Investment bankers can speculate all they want, and franchisers can put submarine shops in all over the place, but, hey, that doesn’t mean we’re going to buy the products. And the best evidence of this is that Quizno’s is apparently moving. Maybe there is a place for a Starbucks, but if so it would probably just be tapping an untapped market. I’m not seeing the clientele of Bombadill’s defecting anytime soon, or the core group of people who live and spend money here bolting anytime soon.

  7. Hillary
    Posted May 29, 2006 at 9:19 pm | Permalink

    Trusty: Master plans have a huge effect on cities, well after they are changed, because once a building is built, the city is stuck with it for the life of that building. We wanted to live in a city where I can get all of our goods and services without a car, and that will never happen in Ypsi as long as the Historical District prevents rehabilitation and the master plan prohibits corner stores and increased residential density.

    I (and presumably Steve) agree that people from the suburbs are not interested in Ypsilanti, and that is why Michigan Avenue has no businesses. Michigan Ave will stay empty as long as City Council continues to pine for businesses that will never locate in Ypsi while preventing anyone else from trying to open one.

  8. Hillary
    Posted May 29, 2006 at 9:21 pm | Permalink

    Mark: I buy our cleaning products, office supplies, toothpaste, yarn, canning jars and lids, kitchen utensils and other housewares, and hundreds of other things at dollar stores. Dollar stores are the modern equivalent of the old five-and-dime. They are locally owned, owner-operated, and maintain a number of historic buildings in Hamtramck. Without them, I would have to drive someplace to get the things I need.

    (BTW… there is a 2800 sq ft building on Caniff just west of Small’s w/ a storefront and 2 apartments listed at $164,900.)

  9. lynne
    Posted May 29, 2006 at 10:23 pm | Permalink

    I have to admit that this is a major reason I was distressed about changing zoning rules to discourage turning houses into multi-unit apartments. If anything we need more population density.

    I like living in Ypsilanti. My biggest complaint so far has been the lawn enforcement in that I think that the city could be a little more relaxed about it. I like that it is walkable enough for me because I drive a really old car and sometimes it breaks down. I can walk to a place that can fix my car. I can walk to a place where I can buy bread, milk, etc. I can walk to the dairy queen (a chain I know but sooo yummy). I can walk to get lotto tickets. In fact, if I had to I could easily go without a car and not too many communities are like that. So Ypsi right now is a pretty nice place to live for me.

    I hope it stays this way. I hope young people keep wanting to live here even though I am getting older and am less inclined to partake of the free music downtown on a friday night. I sometimes worry that we are heading in the direction of Ann Arbor. I have mixed feelings about some of the changes too. On the one hand, I would hate to see housing prices limit the diversity of this community because that is one of the things I like living here but on the other hand, since I own my house, if housing prices were to really jump I could cash out and move someplace else.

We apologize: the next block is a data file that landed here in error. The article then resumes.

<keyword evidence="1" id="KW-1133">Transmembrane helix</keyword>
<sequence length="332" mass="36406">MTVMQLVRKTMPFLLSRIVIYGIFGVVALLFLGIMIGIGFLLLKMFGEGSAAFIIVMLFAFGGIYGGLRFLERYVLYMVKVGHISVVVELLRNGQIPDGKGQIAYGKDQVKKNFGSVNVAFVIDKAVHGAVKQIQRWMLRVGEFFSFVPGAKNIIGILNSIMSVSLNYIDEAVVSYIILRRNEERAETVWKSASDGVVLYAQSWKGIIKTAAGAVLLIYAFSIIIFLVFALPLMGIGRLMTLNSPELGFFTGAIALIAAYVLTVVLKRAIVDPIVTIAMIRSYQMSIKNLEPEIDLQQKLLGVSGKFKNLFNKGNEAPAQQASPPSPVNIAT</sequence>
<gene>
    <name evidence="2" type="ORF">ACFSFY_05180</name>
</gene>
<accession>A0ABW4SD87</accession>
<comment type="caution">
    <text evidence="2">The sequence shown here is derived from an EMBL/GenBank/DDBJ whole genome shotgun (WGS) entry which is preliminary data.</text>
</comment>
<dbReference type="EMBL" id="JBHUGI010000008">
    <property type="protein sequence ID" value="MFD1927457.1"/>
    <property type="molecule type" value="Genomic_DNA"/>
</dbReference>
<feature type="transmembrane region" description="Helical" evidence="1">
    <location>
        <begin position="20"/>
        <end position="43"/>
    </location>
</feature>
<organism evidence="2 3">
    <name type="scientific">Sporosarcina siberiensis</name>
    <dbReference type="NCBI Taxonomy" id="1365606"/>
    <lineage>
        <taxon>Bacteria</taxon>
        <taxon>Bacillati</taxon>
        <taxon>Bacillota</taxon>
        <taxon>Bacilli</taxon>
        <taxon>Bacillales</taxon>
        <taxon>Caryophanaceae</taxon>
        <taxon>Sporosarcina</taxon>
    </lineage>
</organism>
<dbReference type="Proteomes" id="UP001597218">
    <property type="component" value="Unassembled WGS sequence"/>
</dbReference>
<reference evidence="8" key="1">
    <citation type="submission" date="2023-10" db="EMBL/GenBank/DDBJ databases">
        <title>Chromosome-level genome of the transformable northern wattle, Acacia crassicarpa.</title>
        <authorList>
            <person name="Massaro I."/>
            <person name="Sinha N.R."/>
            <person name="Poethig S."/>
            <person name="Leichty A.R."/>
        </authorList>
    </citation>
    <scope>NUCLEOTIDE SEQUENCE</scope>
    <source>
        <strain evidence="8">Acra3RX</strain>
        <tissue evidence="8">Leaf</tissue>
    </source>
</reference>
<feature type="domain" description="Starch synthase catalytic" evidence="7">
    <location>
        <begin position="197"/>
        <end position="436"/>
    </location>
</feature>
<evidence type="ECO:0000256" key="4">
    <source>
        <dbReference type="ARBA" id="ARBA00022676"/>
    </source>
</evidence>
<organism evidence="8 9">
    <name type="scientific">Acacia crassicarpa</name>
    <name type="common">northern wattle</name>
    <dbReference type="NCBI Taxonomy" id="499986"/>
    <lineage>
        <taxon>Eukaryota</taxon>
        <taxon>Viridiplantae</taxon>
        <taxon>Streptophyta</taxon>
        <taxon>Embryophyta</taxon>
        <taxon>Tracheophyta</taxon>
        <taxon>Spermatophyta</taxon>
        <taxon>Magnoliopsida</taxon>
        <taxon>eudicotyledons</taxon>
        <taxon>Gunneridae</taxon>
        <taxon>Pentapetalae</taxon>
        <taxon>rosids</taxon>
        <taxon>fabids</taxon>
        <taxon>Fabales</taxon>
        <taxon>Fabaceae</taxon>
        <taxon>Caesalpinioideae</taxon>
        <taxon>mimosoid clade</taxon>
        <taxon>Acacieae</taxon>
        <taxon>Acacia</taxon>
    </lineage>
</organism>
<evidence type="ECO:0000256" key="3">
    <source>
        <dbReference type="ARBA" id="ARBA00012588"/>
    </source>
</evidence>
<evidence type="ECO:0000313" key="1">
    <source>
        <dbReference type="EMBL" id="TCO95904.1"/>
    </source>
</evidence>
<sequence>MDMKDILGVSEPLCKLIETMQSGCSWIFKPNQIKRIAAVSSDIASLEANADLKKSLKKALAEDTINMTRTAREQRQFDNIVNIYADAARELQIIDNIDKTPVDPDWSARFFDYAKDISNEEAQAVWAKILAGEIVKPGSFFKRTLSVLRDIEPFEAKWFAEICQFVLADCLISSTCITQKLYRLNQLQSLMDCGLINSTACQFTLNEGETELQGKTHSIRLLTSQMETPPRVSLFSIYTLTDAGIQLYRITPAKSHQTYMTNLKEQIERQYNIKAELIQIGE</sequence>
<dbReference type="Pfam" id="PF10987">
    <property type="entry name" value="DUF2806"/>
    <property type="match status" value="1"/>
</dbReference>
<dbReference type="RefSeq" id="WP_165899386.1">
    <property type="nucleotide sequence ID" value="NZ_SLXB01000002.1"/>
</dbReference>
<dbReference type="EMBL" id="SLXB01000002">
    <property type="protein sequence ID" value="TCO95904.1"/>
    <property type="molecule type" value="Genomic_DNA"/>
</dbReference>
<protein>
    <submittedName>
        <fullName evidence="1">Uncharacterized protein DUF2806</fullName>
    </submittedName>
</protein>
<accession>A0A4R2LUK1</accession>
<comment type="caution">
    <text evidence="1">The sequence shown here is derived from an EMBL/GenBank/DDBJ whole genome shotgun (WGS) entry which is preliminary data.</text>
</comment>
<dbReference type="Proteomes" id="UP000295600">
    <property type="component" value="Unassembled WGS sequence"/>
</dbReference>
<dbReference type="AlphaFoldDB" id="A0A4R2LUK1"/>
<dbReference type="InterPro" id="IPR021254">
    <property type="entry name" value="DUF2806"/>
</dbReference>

10. muppster
    Posted May 29, 2006 at 11:44 pm | Permalink

    Very interesting discussion. I have lots of thoughts, but my exhaustion from three days of painting my house’s exterior (trying to do my bit for neighborhood revitalization in ypsi-land!) will prevent such a commentary… Wanted to let people know that I (like many others) am ready and trying to take downtown Ypsi-revitalization by the horns. Growing Hope is opening (as of June 6) a downtown Ypsi Farmer’s Market on Tuesdays from 3-7 pm in the Key Bank parking lot… MI Ave & Hamilton. We’re still looking for more vendors, so if you grow or make something and want to sell, let me know. The Ypsi Co-op will be there selling the River Street Bakery goods, and of course you will always be able to buy the rad Growing Hope t-shirts (printed locally by VG Kids), and we’ve got a handful of growers lined up, and potentially even some local, sustainable meat producers, and hopefully some crafters at some point. We would love other local entrpreneurs to come sell their wares (hot sauce, anyone?) as long as they’re properly licensed… Thanks to a grant through the Ypsi Health Coalition, we’ll have the ability to accept food stamps electronically, and process credit cards. The good ol’ Wed-Sat farmer’s market in Depot Town is also going, and will have the credit card/food stamp processing on Saturdays… So that’s my little plug to come on out– and tell us what else you’d like to see there, and tell everyone you know to help us get other folks there… You can see the application at Let’s get people downtown, make food accessible for people throughout Ypsi, and get this Ypsirevolution really moving! (Also, if anyone is interested, I have a great report/study about how low-income neighborhoods have used grocery stores with affordable healthy food as anchors for other economic development. I’ve had my eye on the old white department store across from the Elbow Room for quite some time– someone gave me the idea of it as sort of indoor marketplace, kind of like South Main market in A2? ) …